3. As to your last point I think it is not far from what I am trying to say. We ought to be very serious in our deliberation as to something so serious and deadly as war. But I DO feel compelled to add that abortion is an instrinsic evil that admits of no exceptions. It is the killing of non-agressive innocents pure and simple. The question as to when to go to war is more complicated and often involves the right and duty of a state to protect it’s citizens. You are right that the last two Popes did not approve of our entry into the war with Iraq. I would tend to agree with you that I did not think we met the criteria of the Just War teaching (in particular the jus ad bellum as pect of it). I said so at the time. While it is true that many thought we faced imminet threat I was not that convinced and I thought we rushed into it. FInally as to your first point I suppose it is constructive to try to understand why we are rather disliked in many parts of the world. However, I chalk some of it up to less than fair judgements of us. When you are as large and as powerful as you are there is going to be some hatred merely on that fact. We surely have our faults and have not always used our power fairly but it is also true that we are a very generous nation and ever since WW II have been a force that has liberated many from tyranny and freed many from hunger and injustice. We cannot simply be reduced to the evil potentate that some extremists both abroad and right here in the good ole USA have sought to portray us. Like most things in this fallen world, we’re something of a mixed bag.

  4. Perhaps I read your post wrong, but I heard it as a defense of our response to 9-11 and a critique of Jesus’ teaching of non-violence (critique may not be the right word…maybe a diffusion?). My response was an attempt to critique our response and defend Jesus’ teaching. Reading your response to my comment, I guess we share more in common than I thought? I don’t know.

    1. Yes I think so. My critique of Jesus’ teaching in Matt 5 was more an attempt to stake out a postion distinct from a radical pacifist interpretation. While the Church has great respect for the pacifist position (cf CCC 2306) we do formally teach this. Hence, if we were to interpret Jesus teaching in Matt 5 in a absolute manner we could never defend our life, we are not permitted to have an army at all and even a police force would be forbidden since Jesus said “Offer no resistance to one who is evil.” Now if all we have is a literalist interpretation then it’s kind of a show stopper and we are simply wide open to attack by criminals, and enemies foreign and domestic. Hence, some distinctions are necessary but NOT distinctions that rob Jesus’ words of any profound meaning. Hence my words in the article: “But any distinctions I have made above by way of explanation cannot remove the core of Jesus’ message which is meant to limit our retaliation and remove from it anything “personal” other than the protection of life from imminent threat or significant injustice.” Hence we have a lot of soul searching to do in terms of our entrance into any war, let alone the Iraq War which I agree did meet the criteria that I think the Church sets forth for so called just war.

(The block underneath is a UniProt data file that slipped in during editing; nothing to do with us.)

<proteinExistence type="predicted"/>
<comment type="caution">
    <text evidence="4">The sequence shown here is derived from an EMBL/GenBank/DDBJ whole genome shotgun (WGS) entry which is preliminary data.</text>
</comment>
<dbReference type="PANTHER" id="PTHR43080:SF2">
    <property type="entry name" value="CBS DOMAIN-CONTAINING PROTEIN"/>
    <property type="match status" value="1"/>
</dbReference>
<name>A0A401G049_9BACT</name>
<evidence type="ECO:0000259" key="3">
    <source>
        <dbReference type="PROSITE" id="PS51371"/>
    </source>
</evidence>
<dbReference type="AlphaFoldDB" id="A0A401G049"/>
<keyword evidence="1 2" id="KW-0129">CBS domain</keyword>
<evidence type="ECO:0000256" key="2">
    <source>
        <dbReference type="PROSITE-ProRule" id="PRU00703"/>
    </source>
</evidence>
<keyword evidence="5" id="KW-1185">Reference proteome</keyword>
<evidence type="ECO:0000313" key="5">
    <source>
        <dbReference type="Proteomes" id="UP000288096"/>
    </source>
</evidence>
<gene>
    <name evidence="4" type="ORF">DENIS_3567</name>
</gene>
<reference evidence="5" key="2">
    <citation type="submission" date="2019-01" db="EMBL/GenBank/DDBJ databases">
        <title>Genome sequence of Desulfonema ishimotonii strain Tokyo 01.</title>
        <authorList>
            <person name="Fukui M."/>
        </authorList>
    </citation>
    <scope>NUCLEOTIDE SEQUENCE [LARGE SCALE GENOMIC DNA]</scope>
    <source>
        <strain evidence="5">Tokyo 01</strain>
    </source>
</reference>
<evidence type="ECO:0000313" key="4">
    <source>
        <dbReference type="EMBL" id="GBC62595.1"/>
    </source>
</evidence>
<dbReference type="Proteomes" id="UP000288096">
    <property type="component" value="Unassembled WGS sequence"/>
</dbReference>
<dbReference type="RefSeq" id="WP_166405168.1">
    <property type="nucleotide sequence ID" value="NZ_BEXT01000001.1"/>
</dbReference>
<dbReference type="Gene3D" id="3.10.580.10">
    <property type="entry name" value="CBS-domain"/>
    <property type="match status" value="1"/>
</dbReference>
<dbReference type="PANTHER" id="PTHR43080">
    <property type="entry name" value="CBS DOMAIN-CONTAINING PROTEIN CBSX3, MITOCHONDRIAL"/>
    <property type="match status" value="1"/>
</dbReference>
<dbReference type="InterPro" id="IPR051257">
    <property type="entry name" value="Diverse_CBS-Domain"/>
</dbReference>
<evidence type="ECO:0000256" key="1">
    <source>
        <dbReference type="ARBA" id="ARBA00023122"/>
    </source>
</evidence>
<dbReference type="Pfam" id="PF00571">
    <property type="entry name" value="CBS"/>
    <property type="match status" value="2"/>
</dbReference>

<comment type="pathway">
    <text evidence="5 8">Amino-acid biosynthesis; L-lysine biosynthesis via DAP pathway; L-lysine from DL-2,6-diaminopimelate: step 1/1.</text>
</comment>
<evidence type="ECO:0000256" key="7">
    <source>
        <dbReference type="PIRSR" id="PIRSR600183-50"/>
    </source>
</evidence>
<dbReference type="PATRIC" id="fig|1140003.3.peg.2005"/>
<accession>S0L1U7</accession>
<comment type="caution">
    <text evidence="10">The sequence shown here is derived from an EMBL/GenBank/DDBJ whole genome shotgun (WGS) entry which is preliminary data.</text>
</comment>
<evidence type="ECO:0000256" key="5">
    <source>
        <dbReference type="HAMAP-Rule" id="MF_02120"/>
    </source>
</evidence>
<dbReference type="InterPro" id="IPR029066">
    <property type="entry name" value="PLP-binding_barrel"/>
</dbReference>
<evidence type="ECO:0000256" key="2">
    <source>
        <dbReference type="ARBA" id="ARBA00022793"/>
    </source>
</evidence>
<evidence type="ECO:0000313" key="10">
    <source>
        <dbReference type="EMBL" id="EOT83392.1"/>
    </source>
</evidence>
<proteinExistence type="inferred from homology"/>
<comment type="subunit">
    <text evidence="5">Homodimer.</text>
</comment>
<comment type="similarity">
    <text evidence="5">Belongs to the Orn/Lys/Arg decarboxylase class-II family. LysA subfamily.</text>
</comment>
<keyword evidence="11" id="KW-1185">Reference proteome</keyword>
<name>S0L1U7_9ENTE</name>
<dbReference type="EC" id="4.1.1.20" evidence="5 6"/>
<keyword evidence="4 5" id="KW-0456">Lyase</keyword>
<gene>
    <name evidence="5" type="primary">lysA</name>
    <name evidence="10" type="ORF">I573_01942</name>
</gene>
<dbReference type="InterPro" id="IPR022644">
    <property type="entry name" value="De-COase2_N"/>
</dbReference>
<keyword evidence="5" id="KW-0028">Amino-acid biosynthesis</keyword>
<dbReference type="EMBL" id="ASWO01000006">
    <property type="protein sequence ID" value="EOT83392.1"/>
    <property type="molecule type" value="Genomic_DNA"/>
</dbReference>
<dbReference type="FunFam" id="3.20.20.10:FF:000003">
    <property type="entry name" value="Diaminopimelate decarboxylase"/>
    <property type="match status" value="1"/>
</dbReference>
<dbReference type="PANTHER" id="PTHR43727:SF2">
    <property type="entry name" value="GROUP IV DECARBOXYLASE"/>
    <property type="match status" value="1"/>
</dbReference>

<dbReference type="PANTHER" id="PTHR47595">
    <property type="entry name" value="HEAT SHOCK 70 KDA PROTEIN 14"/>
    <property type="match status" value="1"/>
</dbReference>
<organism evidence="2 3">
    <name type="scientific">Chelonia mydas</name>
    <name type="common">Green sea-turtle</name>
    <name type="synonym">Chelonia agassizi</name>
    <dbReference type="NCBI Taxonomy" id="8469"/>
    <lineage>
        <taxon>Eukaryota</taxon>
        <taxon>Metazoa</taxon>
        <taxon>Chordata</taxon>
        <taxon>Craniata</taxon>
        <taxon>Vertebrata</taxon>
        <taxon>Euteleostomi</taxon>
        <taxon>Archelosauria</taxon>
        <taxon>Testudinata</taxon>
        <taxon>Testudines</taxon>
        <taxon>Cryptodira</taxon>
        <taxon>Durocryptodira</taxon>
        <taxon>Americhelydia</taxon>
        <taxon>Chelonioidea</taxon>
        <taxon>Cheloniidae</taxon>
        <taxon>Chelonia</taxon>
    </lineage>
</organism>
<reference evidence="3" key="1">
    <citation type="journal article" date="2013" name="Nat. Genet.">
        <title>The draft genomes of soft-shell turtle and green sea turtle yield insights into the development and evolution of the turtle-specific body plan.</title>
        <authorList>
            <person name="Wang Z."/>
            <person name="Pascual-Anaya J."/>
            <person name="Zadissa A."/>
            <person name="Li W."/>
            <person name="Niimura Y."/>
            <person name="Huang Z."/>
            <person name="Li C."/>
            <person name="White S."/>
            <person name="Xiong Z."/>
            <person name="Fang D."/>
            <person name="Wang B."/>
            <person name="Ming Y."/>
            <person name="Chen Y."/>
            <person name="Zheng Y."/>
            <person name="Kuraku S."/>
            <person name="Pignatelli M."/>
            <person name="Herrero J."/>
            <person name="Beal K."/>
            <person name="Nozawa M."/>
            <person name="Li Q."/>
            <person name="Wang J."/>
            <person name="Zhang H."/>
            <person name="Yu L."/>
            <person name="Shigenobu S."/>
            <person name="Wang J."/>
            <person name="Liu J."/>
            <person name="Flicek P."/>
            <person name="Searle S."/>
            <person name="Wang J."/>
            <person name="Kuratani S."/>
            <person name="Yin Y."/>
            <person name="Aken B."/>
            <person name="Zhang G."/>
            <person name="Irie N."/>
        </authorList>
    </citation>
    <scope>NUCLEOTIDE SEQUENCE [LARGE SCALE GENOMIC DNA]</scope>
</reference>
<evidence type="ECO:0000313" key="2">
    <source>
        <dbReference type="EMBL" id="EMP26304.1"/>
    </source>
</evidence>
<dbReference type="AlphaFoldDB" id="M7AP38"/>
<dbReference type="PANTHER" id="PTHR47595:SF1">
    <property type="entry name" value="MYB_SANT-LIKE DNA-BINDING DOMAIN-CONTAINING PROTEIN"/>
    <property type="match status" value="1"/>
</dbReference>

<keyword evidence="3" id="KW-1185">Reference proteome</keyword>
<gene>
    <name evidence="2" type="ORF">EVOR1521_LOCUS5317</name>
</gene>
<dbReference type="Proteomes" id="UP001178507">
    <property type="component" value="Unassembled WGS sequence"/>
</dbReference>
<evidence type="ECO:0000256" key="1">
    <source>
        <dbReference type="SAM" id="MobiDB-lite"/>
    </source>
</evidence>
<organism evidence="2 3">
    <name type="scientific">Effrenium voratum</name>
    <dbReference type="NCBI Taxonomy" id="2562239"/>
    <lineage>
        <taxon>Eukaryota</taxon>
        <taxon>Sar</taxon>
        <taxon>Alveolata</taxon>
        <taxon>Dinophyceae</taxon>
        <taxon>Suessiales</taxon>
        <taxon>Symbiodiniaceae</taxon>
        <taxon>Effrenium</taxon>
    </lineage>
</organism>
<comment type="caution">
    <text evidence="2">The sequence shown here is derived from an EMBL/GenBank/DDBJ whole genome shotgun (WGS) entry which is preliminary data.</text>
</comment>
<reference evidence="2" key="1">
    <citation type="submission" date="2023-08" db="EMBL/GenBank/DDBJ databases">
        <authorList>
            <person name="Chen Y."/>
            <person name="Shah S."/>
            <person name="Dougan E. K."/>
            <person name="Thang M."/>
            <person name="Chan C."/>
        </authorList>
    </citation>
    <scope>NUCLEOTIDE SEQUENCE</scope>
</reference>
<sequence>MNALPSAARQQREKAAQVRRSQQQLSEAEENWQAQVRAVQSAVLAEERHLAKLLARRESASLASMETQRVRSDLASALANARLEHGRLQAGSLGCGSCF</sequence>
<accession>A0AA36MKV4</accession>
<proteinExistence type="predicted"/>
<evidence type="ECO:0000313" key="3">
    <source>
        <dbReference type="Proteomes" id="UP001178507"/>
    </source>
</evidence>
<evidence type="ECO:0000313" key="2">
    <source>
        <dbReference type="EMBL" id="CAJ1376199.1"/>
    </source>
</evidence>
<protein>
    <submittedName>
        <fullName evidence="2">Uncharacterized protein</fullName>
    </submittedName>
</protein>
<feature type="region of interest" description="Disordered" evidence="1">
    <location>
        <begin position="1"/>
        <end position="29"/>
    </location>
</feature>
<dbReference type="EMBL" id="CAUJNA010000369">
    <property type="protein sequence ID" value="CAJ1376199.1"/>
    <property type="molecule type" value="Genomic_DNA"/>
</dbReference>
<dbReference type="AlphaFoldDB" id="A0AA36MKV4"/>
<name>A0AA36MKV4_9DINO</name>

So unless your an absolute pacifist then I think we do agree substantially

  5. I hear you, Msgr. And the interpretation is correct, I believe.

    However, I see too many people take that interpretation and either apply it to validate the aggressive, immoral, unjust practices of our country or use it to avoid thinking about the whole issue altogether. It’s a generalization with many exceptions in the Church, I know, but it needs to be raised. The Church in America can’t keep repeating its teaching on abortion, an issue with clear right and wrong, but then shy away from its stances on issues where it gets more complicated and where, as I said before, we might be found to be guilty of being pro-choice when it comes to the sanctity of life.

  6. Yes, the Just War Tradition is intended to limit war more than to justify it. As for the other point you make, it remains true that the Church is extremely cautious and nuanced sometimes to a fault. Sometimes, like a prophet you just have to enter the fray, risked being misunderstood, misquoted etc and take bold stands that upset folks. But historically the Church is cautious, careful and very thoughtful about everything. Often decisions are rendered by the Church after long decades, even centuries of study, meanwhile the teachable moments come and go without a clear stance being articulated. I have agononized over this trait of the Church most of my adult life and have come to accept that this is the way things are. I suppose there is value in “shying away” from issues before substantial reflection, but the tradeoff is that we miss some pregnant moments which issue in still birth rather than prophecy.

    Soon enough on this blog we must turn our attention to capital punishment since I have read that John Mohammed has been scheduled to die in November. Capital punishment is like throwing a hot potoato into the pro-life movement, which it shouldn’t be, yet it is. Stay tuned!